[  781.554277] x5 : 5555040055445500 x4 : 0000000040100401 
[  781.554318] x3 : 0000000000000000 x2 : 0000000000000001 
[  781.554358] x1 : 0000000000000000 x0 : 0000000000000000 

[  781.554446] Library at 0x4005e4: 0x400000 /home/ubuntu/tmp/main
[  781.560577] Library at 0x4005dc: 0x400000 /home/ubuntu/tmp/main
[  781.566535] vdso base = 0x7fb2915000

Pay particular attention to this line:

unhandled level 2 translation fault

The core dump does not succeed because of a bug in the kernel.

There is an interesting thread on this:
https://patchwork.kernel.org/patch/8120651/

Here is a short excerpt:

>> I remember that I met the same problem on the A57 and fix it by enable
>> the [bit6] of the CPUECTLR_EL1 and enable MN,

I don’t have Trace32 completely working yet, but I set a break point at “fault_name()” (“arch/arm64/mm/fault.c”), and the debugger gave this error rather than stopping on the break point:

Warning: MMU translation inconsistency (2)! Check MMU/TRANSlation settings!

…perhaps this is a debugger issue, but it may also be related to the dmesg register dump and missing core file (I’ve gone through all the possibilities I can think of for making sure a core should dump, and I agree that a core should be seen despite not occurring).

Thanks for a very descriptive answer.

I applied the patch from patchwork. The funny thing is that the patch is incomplete - there is only a function definition, no function call. Luckily they keep the emails so one can see where the function call should be placed. Also, asm/tlbflush.h needs to be included for flush_tlb_mm.

Either way, that didn’t do the trick - still not getting core dumps.

I have not figured it out yet, but I’m trying to understand how the Trace32 JTAG debugger can be used to locate the problem when the debugger itself gives this note and fails (I think the debugger depends on the MMU and by default assumes the MMU code itself is correct…else a breakpoint could be set and then continued, but instead continue locks the target…without the JTAG debugger there is no target lock upon hitting this…the JTAG debugger turns a non-fatal error into a fatal error):

Warning: MMU translation inconsistency (2)! Check MMU/TRANSlation settings!

That earlier comment excerpt I saw related to this is something better checked by someone at nVidia (perhaps if bit6 of CPUECTLR_EL1 is not enabled a patch could be created to test):

>> I remember that I met the same problem on the A57 and fix it by enable
>> the [bit6] of the CPUECTLR_EL1 and enable MN,

Just refreshing the topic timestamp so that maybe somebody from NVIDIA sees this post and provides an answer :)

and again :) somebody from NVidia? Even if you are working on it or don’t know/care how to fix it just let me know :)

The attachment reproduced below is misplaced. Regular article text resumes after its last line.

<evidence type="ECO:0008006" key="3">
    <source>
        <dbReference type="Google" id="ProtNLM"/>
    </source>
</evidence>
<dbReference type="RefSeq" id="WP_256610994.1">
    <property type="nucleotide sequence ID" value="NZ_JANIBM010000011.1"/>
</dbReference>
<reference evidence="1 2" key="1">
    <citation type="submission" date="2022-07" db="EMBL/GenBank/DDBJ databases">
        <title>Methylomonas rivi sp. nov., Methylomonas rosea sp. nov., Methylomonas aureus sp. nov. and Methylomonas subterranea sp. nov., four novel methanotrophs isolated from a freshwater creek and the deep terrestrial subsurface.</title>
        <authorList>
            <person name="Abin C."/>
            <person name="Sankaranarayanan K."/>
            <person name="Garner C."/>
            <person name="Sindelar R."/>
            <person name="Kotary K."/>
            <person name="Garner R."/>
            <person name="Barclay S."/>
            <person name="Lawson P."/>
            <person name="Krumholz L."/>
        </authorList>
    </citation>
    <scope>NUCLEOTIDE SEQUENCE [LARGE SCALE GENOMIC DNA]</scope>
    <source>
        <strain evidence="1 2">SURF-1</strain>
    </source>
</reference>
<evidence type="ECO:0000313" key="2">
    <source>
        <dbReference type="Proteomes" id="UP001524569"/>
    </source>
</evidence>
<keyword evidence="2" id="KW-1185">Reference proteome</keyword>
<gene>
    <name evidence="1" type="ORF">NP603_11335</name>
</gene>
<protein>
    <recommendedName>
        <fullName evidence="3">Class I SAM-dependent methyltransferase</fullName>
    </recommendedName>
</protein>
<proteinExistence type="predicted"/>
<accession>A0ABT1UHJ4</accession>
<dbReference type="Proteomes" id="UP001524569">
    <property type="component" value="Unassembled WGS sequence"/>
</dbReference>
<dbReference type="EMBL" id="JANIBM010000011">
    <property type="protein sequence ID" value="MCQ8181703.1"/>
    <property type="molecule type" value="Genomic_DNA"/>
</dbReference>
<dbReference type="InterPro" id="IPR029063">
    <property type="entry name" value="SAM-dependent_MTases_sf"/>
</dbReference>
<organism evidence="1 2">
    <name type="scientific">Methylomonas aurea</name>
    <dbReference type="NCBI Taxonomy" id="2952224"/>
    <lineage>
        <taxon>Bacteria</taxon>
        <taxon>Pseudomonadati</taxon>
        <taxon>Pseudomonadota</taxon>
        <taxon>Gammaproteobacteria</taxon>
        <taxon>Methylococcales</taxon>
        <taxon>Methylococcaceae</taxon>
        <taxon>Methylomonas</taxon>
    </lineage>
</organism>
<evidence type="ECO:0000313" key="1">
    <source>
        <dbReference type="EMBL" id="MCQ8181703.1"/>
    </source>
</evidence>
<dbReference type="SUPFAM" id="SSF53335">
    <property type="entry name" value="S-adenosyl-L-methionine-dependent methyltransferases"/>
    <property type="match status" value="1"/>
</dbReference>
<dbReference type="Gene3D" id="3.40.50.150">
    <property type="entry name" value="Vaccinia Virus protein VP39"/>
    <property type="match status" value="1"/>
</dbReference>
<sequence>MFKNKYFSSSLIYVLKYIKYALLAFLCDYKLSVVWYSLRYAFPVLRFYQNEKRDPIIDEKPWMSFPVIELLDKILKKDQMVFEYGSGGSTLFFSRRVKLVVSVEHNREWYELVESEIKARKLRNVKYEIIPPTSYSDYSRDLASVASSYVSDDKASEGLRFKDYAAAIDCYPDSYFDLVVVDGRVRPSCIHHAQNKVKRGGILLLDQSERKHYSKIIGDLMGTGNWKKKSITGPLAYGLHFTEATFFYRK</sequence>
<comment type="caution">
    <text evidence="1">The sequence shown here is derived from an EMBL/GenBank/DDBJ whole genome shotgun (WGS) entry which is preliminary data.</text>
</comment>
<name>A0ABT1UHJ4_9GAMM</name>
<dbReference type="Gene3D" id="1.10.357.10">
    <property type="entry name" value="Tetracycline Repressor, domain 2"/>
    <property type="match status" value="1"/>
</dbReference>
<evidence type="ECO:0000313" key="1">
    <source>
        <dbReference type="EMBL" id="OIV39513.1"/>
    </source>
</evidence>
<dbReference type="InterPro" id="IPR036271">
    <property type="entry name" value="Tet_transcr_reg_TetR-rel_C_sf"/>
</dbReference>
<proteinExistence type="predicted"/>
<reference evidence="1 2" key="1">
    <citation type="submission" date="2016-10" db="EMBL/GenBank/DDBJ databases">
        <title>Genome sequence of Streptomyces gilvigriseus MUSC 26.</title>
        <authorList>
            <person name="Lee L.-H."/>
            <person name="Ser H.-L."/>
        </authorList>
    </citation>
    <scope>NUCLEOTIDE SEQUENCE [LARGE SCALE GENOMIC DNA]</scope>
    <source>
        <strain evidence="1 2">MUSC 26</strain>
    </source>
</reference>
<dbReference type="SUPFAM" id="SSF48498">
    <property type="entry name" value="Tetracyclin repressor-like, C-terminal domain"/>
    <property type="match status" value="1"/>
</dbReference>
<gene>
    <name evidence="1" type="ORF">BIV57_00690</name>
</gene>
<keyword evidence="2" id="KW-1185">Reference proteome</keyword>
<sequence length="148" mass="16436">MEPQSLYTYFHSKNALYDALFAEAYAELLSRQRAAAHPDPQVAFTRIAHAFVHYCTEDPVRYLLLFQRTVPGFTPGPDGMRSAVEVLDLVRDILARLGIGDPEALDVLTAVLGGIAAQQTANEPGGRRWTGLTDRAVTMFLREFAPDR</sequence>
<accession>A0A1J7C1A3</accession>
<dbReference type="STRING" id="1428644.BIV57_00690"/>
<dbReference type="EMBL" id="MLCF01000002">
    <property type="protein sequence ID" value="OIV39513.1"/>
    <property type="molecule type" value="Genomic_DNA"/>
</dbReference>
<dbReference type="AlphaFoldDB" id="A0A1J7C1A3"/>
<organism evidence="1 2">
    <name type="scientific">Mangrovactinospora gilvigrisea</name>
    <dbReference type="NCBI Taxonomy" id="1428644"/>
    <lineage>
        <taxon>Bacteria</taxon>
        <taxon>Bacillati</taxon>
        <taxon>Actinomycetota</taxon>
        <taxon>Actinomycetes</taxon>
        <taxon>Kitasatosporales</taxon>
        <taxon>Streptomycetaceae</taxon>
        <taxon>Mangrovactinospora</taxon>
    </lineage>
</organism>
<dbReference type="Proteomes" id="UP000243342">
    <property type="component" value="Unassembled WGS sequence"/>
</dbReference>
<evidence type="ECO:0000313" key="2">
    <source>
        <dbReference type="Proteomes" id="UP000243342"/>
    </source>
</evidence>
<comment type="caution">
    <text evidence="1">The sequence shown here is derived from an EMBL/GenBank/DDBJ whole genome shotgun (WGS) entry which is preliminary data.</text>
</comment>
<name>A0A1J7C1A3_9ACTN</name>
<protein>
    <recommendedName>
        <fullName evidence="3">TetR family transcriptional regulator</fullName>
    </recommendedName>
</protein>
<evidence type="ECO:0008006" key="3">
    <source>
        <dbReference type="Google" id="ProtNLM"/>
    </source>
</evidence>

Hi rogus,

Sorry for the late reply, this issue is under investigating for the root cause.
Once there is any update, I will share the status with you, please stay tuned.

Thanks

Is CONFIG_ELF_CORE enabled in the kernel? If not could you try enabling it?

Hi KayCCC,

Can you pls update on this? We are also facing problem in generating core dump.

Thanks
Pal

This is a kernel config you need to enable. See “CONFIG_COREDUMP” and “CONFIG_ELF_CORE”.

Here’s a nice reference:
http://developer.toradex.com/knowledge-base/enable-and-analyze-coredumps-in-linux

Any update on this ? I am also facing same issue .

Thanks
Saurabh Srivastava

See:
https://devtalk.nvidia.com/default/topic/990012/jetson-tx1/no-core-dumps-on-tx1/post/5218156/#5218156

Are those enabled? These are not enabled by default on all L4T versions.

zcat /proc/config.gz | egrep '(CONFIG_COREDUMP|CONFIG_ELF_CORE)'

If enabled, and still no dump, which L4T version?


CONFIG_ELF_CORE is not set

CONFIG_COREDUMP=y

CONFIG_ELF_CORE is not enabled , can you assist me how to enable this .

L4tversion given below
R24 (release), REVISION: 2.1,

It’s just a kernel feature…the build is mostly standard, the complication is from cross-compiling and fixing a couple of issues before building.

Note that these kernel options are both designed to be integrated into the Image, and not built as modules.

Do you have a serial console? This makes it much easier to safely test new kernel installs. In 24.2.1 everything is still determined from the “/boot/extlinux/extlinux.conf” file and you can simply add new installs as new entries and pick the one you want at boot time…otherwise if it fails you’ll probably flash it to put the old system back in (hint: you can clone now if you want to back up the rootfs).

Here is some information on cross-compiling the R24.2.1 kernel (there were a couple of spots where source had to be changed for compile to succeed):
https://devtalk.nvidia.com/default/topic/936880/jetson-tx1/jetson-tx1-24-1-release-need-help-with-complier-directions-can-not-complie/post/4885136/#4885136

There are a number of places to get information on kernel builds, e.g., https://elinux.org/Jetson_TX1. It’s a lot of information though, so just ask if you need more details.

If you are using an Ubuntu host you can install cross compile tools with apt-get…I’m not sure what package names those are. To get the various configuration utilities from “make menuconfig” or “make nconfig” you’d also want to add package “libncurses5-dev”.